Hosta takeover: Add color to your New Hampshire landscape this fall
Richard Merritt, owner of New Hampshire Hostas based in Seabrook, said October is a great time to incorporate hostas into the landscape.
';At this time of year, the soil is still warm and you need that for good root development,'; said Merritt. ';You can plant hostas right up until about four weeks before the ground freezes and they'll do well.';
Hostas are a great plant for any kind of garden, said Merritt, because there are so many sizes, colors and varieties available.
';There's a big variation in the types of hostas that are available today,'; he said. ';Some are as small as six inches, and then there are some that grow to span more than four feet.';
There are more than 7,500 registered varieties of hostas out there, and in Seabrook, Merritt's company has nearly 400 varieties available at any time. They come in colors that span the spectrum from the palest green to the deepest blue with both solid and variegated leaves. Some hostas have fragrant flowers, while others don't appear to flower at all.
';Our niche is the customer who wants something entirely different than what they could buy at a big box store,'; he said. ';We like hostas that lend their own uniqueness to a garden and that are beautiful whether planted by themselves or surrounded by other plants.';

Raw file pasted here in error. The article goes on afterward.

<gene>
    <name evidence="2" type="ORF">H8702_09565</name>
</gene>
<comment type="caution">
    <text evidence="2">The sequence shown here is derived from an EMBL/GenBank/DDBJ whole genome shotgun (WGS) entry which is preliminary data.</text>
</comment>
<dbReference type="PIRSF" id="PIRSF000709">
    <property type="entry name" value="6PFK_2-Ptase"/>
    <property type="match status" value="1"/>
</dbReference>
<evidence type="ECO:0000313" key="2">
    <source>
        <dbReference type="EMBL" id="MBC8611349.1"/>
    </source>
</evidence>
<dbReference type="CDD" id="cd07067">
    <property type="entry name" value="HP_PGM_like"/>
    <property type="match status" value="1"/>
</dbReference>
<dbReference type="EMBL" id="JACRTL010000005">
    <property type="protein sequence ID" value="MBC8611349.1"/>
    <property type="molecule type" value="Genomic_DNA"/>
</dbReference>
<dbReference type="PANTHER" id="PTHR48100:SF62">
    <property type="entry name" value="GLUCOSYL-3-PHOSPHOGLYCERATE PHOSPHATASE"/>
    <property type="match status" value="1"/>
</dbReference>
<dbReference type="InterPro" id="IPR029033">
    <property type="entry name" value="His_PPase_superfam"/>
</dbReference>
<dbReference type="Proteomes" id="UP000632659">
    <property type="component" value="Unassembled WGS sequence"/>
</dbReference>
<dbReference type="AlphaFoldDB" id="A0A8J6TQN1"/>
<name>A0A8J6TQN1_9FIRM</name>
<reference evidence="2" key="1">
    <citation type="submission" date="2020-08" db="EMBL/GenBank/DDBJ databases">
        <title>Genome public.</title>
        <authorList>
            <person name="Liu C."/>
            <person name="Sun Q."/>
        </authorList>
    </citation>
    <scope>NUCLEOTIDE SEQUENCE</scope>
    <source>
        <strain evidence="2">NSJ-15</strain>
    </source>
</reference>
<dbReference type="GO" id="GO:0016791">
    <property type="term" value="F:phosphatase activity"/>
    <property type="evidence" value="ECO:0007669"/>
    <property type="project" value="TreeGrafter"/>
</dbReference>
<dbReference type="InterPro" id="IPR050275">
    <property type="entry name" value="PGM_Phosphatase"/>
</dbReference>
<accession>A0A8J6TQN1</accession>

Though commonly thought of as a shade plant, Merritt said there are a number of varieties that like the sun, but all hostas need lots of water.
';They love moisture, they need moisture, and they're not going to grow to their fullest potential in a dry area,'; Merritt said. They also love organic matter, so mixing in lots of rich compost to the soil makes hostas happy.
Merritt's company also specializes in companion plants that grow well in the same conditions as hostas and provide some variety to the landscape.
';A lot of hostas tend to grow horizontally, so adding taller plants into the landscape creates some visual interest,'; he said.
Several varieties of ferns do very well growing with hostas, as do flowering plants like pulmonaria, dicentra and helleborus.
For more information, go to nhhosta.com.
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